GNIEW, POLAND — Segue I and Segue II are sculptures created at the 13th century Teutonic Castle of Gniew, Poland, the first in the town’s history. High on the plateau overlooking the Vistula River Valley, they mark a connection between Gniew and Malbork, another Teutonic castle in the distance. They are primitive surveyor instruments and a solemn reminder of the old-growth forest that once stretched across the valley, and Europe at large. With vistas aligned, fortified neighbors share histories with a sense of quiet absence.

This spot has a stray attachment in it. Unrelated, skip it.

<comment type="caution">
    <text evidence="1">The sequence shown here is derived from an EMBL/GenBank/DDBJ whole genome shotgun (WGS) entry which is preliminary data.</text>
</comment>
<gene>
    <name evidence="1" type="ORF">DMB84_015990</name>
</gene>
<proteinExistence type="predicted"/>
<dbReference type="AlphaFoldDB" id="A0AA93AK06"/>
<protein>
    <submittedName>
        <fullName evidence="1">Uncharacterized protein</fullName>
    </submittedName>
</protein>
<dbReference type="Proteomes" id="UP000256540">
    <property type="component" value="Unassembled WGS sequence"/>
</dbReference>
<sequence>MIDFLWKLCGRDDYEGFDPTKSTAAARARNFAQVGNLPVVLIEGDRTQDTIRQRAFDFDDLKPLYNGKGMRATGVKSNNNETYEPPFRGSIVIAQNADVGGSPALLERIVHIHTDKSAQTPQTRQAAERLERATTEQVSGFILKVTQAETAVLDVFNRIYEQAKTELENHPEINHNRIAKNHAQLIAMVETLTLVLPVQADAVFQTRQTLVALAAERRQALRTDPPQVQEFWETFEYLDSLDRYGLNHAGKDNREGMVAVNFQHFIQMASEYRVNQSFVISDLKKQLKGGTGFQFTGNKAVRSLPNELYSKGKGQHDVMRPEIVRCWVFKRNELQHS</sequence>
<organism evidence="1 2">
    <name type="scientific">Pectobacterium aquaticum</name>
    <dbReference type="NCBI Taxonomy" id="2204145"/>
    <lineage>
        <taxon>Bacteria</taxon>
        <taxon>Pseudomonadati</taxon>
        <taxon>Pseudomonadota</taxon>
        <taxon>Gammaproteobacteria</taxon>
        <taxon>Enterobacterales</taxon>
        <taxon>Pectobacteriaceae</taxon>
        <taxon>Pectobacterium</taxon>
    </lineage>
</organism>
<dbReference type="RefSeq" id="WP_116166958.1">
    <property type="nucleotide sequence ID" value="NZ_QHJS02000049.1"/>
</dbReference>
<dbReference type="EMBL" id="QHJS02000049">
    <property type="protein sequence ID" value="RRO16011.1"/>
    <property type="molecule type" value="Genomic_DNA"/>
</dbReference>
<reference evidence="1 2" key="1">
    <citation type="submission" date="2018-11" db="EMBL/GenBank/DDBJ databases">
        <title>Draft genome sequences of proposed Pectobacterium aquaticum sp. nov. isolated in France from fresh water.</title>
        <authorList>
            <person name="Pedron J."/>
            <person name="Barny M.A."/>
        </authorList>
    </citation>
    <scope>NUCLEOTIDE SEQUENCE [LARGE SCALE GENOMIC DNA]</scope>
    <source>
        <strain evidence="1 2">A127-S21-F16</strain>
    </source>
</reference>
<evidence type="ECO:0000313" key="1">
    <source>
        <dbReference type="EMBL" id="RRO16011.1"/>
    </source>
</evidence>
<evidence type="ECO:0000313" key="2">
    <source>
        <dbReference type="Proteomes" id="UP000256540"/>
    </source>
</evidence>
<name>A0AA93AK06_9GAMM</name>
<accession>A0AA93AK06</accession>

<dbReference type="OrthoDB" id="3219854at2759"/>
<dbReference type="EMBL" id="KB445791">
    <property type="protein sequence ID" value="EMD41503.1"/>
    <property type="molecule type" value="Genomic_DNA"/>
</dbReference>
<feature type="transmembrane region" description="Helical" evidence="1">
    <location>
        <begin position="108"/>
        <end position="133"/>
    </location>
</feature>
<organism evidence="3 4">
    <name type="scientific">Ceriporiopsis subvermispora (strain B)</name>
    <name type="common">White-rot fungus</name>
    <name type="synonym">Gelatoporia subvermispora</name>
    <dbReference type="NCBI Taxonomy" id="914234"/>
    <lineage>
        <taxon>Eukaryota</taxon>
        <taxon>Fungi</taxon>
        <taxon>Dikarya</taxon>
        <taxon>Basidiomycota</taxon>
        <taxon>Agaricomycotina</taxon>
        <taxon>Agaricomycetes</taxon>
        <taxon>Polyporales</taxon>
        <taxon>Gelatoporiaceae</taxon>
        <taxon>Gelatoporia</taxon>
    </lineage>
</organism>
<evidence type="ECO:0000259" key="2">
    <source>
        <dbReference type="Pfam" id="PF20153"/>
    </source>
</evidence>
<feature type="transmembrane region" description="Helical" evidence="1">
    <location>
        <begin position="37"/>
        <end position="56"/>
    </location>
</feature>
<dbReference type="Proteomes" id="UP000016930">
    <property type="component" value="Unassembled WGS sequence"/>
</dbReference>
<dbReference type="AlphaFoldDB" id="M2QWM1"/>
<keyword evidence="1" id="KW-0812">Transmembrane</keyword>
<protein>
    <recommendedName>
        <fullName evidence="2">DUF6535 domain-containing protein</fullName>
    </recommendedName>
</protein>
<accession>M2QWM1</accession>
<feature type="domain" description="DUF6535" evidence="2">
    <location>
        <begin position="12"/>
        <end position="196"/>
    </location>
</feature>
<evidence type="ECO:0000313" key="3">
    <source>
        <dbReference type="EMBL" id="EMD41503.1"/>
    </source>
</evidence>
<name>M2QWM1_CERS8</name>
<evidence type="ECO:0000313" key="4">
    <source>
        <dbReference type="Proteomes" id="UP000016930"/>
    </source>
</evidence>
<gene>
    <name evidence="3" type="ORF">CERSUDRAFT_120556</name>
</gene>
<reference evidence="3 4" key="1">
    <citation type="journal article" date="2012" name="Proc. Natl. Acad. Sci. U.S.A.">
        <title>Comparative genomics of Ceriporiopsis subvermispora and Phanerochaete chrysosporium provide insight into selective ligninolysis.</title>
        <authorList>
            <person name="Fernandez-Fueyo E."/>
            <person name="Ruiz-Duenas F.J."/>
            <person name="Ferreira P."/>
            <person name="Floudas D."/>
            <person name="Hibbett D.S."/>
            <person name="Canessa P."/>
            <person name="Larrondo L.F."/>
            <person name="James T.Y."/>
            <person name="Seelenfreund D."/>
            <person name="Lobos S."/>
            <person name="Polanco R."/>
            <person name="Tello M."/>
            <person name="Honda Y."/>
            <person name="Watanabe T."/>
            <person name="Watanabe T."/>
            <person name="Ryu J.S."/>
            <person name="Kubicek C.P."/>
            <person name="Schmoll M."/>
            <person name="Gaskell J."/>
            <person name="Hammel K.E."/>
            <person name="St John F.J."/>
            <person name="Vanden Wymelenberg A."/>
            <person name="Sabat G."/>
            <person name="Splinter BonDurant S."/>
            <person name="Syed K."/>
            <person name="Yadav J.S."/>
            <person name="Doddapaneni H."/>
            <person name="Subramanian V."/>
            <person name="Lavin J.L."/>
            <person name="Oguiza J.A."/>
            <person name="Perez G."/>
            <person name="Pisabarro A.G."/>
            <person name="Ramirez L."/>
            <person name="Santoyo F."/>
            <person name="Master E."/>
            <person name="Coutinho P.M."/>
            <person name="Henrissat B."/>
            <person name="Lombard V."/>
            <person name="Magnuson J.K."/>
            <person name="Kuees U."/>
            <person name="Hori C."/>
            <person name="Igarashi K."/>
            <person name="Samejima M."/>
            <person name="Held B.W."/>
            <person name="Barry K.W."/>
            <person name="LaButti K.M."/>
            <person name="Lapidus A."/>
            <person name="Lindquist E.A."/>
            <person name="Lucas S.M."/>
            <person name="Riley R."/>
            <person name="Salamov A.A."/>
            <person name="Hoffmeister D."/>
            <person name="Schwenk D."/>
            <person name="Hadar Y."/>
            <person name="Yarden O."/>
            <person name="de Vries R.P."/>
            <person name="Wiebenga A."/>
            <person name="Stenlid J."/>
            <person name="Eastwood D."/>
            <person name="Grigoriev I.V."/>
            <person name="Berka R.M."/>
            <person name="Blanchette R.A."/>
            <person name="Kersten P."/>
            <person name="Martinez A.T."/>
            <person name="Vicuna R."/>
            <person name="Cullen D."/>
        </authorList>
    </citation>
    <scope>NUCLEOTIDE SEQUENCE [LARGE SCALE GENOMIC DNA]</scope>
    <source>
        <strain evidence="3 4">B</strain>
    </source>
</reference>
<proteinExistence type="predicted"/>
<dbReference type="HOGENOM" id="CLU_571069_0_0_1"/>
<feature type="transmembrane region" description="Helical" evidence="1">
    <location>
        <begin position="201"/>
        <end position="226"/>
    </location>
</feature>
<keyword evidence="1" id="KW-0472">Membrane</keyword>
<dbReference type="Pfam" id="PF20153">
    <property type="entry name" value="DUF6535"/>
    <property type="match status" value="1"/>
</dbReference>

They reverberate. The wind blows over the plateau and through layers of knocking wood. The thumping sound subtly travels over the valley. Over 450 years ago the same wood was used for Gdańsk housing foundations along the Baltic shoreline. The Archeology Museum of Gdańsk, Gniew Castle, and the NOTORO International Art Symposium generously donated to this project. Presented by NOTORO and Zamek Gniewie, Gniew, Poland.